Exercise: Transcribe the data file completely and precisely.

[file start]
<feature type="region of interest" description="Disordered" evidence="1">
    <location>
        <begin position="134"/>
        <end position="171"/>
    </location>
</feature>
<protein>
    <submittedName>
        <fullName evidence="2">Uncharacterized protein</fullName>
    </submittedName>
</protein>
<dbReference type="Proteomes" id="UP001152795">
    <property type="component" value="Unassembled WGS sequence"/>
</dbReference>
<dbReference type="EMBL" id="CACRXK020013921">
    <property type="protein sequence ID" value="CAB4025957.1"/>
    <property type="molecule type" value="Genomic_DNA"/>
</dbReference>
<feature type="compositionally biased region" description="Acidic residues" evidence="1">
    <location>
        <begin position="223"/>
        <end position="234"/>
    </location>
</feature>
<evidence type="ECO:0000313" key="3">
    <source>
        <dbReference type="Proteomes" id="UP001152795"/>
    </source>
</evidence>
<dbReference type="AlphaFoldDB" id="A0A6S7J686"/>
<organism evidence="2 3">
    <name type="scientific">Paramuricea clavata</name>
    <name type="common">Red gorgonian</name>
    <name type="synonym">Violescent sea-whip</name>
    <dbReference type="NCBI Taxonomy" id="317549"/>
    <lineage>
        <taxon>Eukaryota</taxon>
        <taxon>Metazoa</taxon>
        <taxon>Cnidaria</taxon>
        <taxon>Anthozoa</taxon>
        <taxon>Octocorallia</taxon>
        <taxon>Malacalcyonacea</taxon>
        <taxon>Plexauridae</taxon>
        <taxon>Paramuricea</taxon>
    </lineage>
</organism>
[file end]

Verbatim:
<feature type="region of interest" description="Disordered" evidence="1">
    <location>
        <begin position="134"/>
        <end position="171"/>
    </location>
</feature>
<protein>
    <submittedName>
        <fullName evidence="2">Uncharacterized protein</fullName>
    </submittedName>
</protein>
<dbReference type="Proteomes" id="UP001152795">
    <property type="component" value="Unassembled WGS sequence"/>
</dbReference>
<dbReference type="EMBL" id="CACRXK020013921">
    <property type="protein sequence ID" value="CAB4025957.1"/>
    <property type="molecule type" value="Genomic_DNA"/>
</dbReference>
<feature type="compositionally biased region" description="Acidic residues" evidence="1">
    <location>
        <begin position="223"/>
        <end position="234"/>
    </location>
</feature>
<evidence type="ECO:0000313" key="3">
    <source>
        <dbReference type="Proteomes" id="UP001152795"/>
    </source>
</evidence>
<dbReference type="AlphaFoldDB" id="A0A6S7J686"/>
<organism evidence="2 3">
    <name type="scientific">Paramuricea clavata</name>
    <name type="common">Red gorgonian</name>
    <name type="synonym">Violescent sea-whip</name>
    <dbReference type="NCBI Taxonomy" id="317549"/>
    <lineage>
        <taxon>Eukaryota</taxon>
        <taxon>Metazoa</taxon>
        <taxon>Cnidaria</taxon>
        <taxon>Anthozoa</taxon>
        <taxon>Octocorallia</taxon>
        <taxon>Malacalcyonacea</taxon>
        <taxon>Plexauridae</taxon>
        <taxon>Paramuricea</taxon>
    </lineage>
</organism>